Top 5 ways to deal with an odd character on a tram

It’s 1:41 AM. I’ve just got back from watch­ing the Best of the Edin­burgh Fest com­e­dy show, a drink at a Mel­bourne CBD pub and two din­ners. Yes, that wasn’t a typo — I had 2 din­ners, thanks to my hun­gry hip­po friends.

On my way home, I encoun­tered a strange man on the tram. He had his ear­phones on and ran­dom­ly sang parts of a num­ber of songs loud­ly. He also quite open­ly com­plained about the con­stant beep­ing of the tram dri­ver. At 1 AM, shar­ing a tram with a few row­dy peo­ple is quite com­mon. These peo­ple, how­ev­er, strike at any time of the day, so the ‘Cin­derel­la Strat­e­gy’ or ‘the home before mid­night’ tac­tic does not guar­an­tee that you won’t come across these inter­est­ing indi­vid­u­als. The best way is to know what to do if you’re in that situation.

Tip#1: Do noth­ing. Some­times, it’s best to ignore the odd one. Dows­ing cold water on a fire might aggra­vate the sit­u­a­tion, so it’s best not to look or watch and just con­tin­ue doing your thing.

Tip#2: Pre­tend you’re on your phone. If you’re pre­oc­cu­pied, you have an excuse not to react while the whole encounter takes place. Sim­ply put your phone to your ear and start talk­ing. Remem­ber to pause as real con­ver­sa­tions are two-way. If you can actu­al­ly phone some­one and have a con­ver­sa­tion with them, go for it. Try not to men­tion any­thing about the per­son who’s mak­ing you uncom­fort­able as this might make mat­ters worse.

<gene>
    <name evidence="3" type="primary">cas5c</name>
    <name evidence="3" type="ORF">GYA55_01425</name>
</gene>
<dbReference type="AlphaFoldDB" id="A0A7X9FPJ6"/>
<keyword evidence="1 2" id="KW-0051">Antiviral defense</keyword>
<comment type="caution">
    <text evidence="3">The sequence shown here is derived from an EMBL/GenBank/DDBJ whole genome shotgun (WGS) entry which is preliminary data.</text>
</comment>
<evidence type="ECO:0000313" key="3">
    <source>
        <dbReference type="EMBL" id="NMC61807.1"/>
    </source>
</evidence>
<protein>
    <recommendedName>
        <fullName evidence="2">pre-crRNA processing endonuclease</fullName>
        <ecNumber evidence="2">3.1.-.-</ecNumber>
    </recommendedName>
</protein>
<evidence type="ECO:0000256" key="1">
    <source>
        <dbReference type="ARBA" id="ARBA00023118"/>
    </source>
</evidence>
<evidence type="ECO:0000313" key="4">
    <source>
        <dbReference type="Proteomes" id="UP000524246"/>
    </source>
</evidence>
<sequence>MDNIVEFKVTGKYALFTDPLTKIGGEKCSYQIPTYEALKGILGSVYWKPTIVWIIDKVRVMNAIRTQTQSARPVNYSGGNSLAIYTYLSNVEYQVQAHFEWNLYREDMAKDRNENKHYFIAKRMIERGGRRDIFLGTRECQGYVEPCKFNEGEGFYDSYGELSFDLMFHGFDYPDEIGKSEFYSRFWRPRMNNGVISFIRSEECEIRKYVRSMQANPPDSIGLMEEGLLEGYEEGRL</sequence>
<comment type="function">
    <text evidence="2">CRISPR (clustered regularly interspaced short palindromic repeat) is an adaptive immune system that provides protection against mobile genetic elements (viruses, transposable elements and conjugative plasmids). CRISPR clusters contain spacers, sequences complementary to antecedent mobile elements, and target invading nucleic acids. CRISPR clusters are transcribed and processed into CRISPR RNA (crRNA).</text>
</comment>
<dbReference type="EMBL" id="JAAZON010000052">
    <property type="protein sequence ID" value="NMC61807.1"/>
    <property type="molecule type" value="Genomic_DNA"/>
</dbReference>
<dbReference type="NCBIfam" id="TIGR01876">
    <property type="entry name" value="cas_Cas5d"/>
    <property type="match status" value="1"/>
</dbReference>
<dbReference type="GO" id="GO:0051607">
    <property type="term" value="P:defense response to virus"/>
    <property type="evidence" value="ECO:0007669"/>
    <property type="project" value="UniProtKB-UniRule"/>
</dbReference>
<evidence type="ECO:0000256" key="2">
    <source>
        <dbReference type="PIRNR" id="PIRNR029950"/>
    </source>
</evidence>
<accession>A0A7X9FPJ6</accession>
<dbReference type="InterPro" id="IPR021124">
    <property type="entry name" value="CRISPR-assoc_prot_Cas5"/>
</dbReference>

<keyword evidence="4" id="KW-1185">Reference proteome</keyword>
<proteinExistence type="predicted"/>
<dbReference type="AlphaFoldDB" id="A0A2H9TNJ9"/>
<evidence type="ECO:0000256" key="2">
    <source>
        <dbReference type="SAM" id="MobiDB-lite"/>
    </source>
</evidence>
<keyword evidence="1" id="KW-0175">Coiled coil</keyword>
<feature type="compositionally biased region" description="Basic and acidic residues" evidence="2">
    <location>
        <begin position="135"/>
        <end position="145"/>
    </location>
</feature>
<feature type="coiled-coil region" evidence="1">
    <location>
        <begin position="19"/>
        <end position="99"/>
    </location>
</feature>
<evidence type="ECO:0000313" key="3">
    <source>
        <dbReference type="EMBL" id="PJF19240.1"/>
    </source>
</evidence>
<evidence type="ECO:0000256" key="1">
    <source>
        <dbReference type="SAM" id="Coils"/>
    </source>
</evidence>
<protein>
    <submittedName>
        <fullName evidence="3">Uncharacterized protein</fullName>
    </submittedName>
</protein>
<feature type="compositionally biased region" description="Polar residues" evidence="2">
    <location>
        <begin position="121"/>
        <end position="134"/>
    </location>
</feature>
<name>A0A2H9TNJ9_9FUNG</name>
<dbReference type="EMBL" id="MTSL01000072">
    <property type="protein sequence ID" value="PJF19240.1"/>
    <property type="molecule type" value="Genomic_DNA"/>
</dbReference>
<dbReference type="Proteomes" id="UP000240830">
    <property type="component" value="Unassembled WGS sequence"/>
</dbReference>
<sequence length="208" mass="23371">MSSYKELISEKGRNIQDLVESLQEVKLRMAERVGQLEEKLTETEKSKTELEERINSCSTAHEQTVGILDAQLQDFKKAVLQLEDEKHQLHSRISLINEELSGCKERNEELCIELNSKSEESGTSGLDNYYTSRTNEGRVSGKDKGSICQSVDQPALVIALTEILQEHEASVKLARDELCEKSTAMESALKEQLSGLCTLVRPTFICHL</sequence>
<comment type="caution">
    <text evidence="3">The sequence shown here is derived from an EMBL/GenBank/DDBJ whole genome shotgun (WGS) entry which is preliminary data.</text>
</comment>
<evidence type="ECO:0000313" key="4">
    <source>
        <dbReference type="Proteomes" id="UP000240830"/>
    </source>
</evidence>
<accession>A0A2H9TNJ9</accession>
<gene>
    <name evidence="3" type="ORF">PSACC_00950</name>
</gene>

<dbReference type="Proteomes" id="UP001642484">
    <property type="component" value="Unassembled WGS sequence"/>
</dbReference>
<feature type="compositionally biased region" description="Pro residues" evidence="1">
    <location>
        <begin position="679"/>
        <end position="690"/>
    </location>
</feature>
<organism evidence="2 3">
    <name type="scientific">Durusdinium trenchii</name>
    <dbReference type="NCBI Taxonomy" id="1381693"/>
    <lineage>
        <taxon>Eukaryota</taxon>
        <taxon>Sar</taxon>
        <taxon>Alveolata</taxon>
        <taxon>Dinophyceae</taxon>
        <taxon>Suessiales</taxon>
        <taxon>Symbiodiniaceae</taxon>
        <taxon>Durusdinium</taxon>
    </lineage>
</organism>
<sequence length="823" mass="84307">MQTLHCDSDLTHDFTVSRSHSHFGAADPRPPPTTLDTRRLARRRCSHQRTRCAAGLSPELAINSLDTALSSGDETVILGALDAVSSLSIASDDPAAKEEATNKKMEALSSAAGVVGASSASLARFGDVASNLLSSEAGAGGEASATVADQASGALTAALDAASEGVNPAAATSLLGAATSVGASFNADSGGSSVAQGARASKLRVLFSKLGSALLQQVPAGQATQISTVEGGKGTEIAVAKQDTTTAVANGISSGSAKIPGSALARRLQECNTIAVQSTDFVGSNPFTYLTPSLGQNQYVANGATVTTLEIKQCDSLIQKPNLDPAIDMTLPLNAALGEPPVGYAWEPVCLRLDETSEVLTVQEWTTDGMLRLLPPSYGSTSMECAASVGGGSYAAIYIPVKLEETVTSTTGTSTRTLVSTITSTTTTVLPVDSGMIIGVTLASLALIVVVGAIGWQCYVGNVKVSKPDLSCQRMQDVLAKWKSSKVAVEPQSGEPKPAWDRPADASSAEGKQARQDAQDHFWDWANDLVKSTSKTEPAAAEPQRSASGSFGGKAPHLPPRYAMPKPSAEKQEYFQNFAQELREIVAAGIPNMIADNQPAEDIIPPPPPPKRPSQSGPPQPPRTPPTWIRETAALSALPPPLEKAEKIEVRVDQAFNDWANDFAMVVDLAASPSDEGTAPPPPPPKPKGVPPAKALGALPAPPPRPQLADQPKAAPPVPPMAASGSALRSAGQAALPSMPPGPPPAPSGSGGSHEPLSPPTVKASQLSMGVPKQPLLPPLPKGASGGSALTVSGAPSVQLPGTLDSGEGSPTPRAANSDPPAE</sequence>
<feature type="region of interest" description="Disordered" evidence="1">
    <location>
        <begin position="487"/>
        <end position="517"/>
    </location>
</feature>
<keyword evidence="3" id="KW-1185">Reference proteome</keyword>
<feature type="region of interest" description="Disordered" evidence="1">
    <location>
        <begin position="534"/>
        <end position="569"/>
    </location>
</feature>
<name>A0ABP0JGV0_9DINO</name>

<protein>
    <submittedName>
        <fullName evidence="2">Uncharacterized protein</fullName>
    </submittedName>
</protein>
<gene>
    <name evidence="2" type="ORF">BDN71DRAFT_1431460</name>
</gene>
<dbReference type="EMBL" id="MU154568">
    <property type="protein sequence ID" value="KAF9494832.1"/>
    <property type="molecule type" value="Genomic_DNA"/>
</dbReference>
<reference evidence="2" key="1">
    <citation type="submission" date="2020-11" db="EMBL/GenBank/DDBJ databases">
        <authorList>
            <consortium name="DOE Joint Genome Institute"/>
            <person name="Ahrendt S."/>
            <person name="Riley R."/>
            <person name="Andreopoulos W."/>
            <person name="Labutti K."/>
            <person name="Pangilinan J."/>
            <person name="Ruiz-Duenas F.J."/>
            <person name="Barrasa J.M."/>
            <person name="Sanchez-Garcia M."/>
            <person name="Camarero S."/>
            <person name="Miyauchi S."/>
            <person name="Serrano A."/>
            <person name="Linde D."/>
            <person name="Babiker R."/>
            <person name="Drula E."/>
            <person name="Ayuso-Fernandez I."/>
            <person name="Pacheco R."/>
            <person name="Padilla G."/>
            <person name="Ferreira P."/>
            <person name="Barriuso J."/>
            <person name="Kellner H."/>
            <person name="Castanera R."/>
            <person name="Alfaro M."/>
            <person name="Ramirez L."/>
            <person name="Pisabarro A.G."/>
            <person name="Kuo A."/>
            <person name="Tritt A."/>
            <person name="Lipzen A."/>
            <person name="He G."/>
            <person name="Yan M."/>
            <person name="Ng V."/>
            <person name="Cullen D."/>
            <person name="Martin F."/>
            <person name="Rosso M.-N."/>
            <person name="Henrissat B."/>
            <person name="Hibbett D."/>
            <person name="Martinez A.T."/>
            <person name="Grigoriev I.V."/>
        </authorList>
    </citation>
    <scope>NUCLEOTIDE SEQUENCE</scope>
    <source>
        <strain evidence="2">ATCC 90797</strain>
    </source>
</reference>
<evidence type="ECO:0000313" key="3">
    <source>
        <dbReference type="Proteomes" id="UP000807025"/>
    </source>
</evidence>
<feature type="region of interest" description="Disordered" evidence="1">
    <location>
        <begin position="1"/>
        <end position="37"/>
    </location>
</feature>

Tip#3: Move next to a kind and prefer­ably burly man. If it gets unbear­able, change seats or just stand if there isn’t an avail­able one. It’s cru­cial to stand next to a kind-look­ing and mus­cu­lar man just in case the odd per­son goes a bit more mental.

Tip#4: Move clos­er to the dri­ver. On an emp­ty tram, bus or train, relo­cate your­self near the dri­ver. Dri­vers have a mag­i­cal emer­gency but­ton at their dis­pos­al if the going gets tough. In sit­u­a­tions like this, a con­cerned and mus­cu­lar dri­ver is heaven-sent.

Tip#5: Pre­tend you can’t speak or under­stand Eng­lish. Obvi­ous­ly, this depends on where you are in the world. Some strange peo­ple prey on those they can get a reac­tion from. Say­ing “No Eng­lish, no Eng­lish” if they start engag­ing you in con­ver­sa­tion might just do the trick.

If fol­low­ing one tip isn’t enough to solve the prob­lem, con­sid­er work­ing through the list. If all else fails, do not get off the mov­ing vehi­cle because you might end up hav­ing to deal with this stranger on your own. If you’re in Aus­tralia, call 000.